Are satellite measurements of climate parameters a masculinist attempt at fake objectivity that boils down to nothing other than pornography? Is glaciology just a form of “western science” that actively suppressing other ways of knowing because of its reliance on mathematical models and advanced technological equipment? Are glaciers offended when people cook with grease near them? Will fat turn into another glacier if left overnight? Is the world so chaotic and unpredictable that scientific investigation into glaciers is fundamentally impossible because of the supposed gendered nature of empirical research methods?
Sometimes you run across published papers that are so batshit that you cannot possibly fathom how they were published, passed peer-review or even funded. One such paper is the postmodernist piece “Glaciers, gender, and science” that was written by Mark Carey, M Jackson, Alessandro Antonello and Jaclyn Rushing and published in Progress in Human Geography in 2016. This post takes a closer look at this review paper with particular focus on its rampant abuse and misrepresentation of satellite measurements as a technique to monitor climate change.
Getting the role of ice in climate science wrong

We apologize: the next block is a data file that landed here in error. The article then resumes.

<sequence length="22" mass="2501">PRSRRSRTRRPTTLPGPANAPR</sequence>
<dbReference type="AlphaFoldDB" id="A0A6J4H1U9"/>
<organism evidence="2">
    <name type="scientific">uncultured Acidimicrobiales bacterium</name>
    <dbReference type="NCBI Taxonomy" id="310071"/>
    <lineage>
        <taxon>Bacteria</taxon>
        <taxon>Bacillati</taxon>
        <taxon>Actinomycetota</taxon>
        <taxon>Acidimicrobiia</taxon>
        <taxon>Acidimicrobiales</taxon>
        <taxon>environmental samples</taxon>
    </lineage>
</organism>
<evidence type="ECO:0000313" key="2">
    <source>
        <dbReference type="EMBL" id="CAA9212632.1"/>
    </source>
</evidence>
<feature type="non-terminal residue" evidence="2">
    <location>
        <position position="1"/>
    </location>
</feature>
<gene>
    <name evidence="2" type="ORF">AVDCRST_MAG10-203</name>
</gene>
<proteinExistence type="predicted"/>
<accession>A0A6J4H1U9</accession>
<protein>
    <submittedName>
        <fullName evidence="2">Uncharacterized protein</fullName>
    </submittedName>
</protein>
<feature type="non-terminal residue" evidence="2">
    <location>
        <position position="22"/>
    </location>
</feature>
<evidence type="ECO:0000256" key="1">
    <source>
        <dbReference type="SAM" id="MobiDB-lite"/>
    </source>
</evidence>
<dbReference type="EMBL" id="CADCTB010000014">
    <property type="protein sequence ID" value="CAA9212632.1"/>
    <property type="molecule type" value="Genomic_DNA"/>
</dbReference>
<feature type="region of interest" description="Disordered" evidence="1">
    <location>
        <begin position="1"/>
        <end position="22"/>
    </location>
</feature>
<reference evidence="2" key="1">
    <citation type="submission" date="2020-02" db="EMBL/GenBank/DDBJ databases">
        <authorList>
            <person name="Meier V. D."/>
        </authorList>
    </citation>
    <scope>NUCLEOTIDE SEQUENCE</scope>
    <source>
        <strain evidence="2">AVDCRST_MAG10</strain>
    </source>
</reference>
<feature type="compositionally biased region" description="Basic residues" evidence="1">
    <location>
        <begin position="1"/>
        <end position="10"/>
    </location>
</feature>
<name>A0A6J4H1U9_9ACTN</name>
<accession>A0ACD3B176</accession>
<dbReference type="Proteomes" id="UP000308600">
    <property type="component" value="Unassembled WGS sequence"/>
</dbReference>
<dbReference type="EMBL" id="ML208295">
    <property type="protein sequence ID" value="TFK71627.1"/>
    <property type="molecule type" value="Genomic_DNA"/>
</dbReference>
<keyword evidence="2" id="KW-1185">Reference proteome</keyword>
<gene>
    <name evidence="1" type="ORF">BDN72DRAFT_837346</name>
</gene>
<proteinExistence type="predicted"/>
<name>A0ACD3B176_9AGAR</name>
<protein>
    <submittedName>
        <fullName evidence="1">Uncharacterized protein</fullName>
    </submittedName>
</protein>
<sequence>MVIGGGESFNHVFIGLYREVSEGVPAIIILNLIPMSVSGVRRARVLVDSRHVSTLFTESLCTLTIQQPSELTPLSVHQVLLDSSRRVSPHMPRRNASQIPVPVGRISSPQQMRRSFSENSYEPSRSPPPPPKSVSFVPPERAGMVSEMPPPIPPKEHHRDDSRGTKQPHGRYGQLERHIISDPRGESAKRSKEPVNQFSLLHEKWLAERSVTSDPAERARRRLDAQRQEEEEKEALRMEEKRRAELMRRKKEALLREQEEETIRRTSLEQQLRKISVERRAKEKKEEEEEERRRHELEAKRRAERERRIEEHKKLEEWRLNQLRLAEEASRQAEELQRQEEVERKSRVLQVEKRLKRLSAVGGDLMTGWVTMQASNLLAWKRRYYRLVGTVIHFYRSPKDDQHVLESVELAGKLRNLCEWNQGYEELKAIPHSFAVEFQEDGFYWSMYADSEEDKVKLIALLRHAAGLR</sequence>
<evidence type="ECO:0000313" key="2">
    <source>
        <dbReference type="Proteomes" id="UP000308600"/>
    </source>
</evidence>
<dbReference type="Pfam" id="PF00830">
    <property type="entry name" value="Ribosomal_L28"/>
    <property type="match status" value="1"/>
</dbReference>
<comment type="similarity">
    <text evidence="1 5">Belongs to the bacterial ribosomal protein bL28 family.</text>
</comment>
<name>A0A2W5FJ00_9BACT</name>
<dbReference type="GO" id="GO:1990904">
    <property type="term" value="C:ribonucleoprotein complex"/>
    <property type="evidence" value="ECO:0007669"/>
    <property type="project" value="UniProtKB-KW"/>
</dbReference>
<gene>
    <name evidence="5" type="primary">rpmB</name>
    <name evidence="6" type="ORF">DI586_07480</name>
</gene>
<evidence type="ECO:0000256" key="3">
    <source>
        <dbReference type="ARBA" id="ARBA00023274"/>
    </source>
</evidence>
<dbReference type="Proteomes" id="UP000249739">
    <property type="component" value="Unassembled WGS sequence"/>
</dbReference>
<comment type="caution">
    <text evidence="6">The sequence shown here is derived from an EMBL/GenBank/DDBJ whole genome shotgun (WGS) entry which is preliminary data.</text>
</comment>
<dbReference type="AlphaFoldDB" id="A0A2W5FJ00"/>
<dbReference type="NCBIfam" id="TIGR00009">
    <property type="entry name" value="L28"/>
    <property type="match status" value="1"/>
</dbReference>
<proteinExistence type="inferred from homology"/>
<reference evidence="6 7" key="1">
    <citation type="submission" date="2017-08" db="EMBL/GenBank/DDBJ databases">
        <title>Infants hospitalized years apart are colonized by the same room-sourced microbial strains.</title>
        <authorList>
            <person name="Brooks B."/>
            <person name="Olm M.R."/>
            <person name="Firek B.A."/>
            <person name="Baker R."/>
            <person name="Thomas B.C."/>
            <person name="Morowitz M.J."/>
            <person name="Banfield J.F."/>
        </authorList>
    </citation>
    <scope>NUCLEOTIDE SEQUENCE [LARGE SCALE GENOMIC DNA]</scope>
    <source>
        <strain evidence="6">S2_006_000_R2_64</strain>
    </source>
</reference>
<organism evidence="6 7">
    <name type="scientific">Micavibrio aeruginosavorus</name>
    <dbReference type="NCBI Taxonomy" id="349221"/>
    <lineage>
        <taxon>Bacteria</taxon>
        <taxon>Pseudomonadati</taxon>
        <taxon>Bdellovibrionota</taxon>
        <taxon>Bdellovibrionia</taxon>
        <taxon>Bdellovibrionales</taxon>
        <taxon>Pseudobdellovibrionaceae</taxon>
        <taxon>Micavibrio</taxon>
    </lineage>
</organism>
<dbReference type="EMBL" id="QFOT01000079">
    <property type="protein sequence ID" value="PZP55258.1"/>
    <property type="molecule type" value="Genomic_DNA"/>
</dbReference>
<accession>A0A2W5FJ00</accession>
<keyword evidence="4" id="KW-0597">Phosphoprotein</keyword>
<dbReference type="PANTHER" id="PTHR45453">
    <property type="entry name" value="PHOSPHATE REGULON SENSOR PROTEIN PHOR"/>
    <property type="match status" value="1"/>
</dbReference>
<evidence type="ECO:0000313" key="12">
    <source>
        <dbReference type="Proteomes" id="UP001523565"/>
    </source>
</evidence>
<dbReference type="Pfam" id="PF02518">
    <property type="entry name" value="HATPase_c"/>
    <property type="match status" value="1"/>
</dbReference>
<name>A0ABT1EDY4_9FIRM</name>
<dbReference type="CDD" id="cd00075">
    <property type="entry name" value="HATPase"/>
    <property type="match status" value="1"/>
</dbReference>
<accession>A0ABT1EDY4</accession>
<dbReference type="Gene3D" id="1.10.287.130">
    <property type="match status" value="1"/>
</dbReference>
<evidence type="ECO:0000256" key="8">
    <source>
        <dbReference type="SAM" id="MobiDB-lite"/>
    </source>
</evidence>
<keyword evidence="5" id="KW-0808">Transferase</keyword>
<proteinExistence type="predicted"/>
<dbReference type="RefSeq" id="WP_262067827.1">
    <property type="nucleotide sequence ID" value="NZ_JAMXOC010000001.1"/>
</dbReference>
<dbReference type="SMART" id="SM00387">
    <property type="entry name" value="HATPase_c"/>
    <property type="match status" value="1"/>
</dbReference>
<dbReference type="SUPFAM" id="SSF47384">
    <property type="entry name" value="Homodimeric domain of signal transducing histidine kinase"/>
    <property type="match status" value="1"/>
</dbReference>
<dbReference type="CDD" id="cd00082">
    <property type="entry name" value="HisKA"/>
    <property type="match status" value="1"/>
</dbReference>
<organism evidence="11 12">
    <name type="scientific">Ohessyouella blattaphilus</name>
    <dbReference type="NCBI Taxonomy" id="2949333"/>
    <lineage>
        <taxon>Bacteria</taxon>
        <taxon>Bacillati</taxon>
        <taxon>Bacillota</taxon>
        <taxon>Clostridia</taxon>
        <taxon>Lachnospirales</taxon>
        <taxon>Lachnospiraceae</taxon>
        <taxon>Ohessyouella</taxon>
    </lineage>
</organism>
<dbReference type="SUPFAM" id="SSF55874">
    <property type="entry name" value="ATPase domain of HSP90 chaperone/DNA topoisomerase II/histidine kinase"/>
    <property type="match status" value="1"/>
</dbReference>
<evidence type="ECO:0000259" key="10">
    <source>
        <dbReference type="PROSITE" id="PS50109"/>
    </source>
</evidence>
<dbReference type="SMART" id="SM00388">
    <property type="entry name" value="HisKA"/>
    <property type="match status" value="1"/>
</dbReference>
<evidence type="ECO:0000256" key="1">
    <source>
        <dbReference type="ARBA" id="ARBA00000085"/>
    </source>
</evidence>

The problems begin at the very start of the introduction. Here, Carey and colleagues (henceforth Carey et al.) charges into climate science and mischaracterize the role of ice and glaciers as means to understand and measure climate change:
Glaciers are icons of global climate change, with common representations stripping them of social and cultural contexts to portray ice as simplified climate change yardsticks and thermometers. In geophysicist Henry Pollack’s articulation, “Ice asks no questions, presents no arguments, reads no newspapers, listens to no debates. It is not burdened by ideology and carries no political baggage as it crosses the threshold from solid to liquid. It just melts” (Pollack, 2009: 114). This perspective appears consistently in public discourse, from media to the Intergovernmental Panel on Climate Change (IPCC).
This is, of course, completely untrue. Glaciers play a crucial role in climate science for a wealth of reasons. They offer a stunning visualization of the effects of warming that does not depend on mathematical models or political biases. If a glacier has been reduced by 40% over a certain period, then that is just a brute fact and no amount of political ideology or climate denialist misinformation can change that.
Water from glaciers also provide freshwater and electricity for many millions of people around the world and has important roles in agriculture. IPCC is aware of these issues and have entire rapports that focus on these very issues. One of the newest such reports is The IPCC Fifth Assessment Report from Working Group II called “Climate Change 2014: Impacts, Adaptation, and Vulnerability” that can be found here with a shorter summary for policymakers that can be found here.
Indeed, Carey goes on to mention some of these factors later in the introduction, but only as a means to knock down the straw man he has erected in the very first three sentences of the paper. This hows that the Carey paper has an ignorant view of the way glaciers are seen and used in climate science research. Read more of this post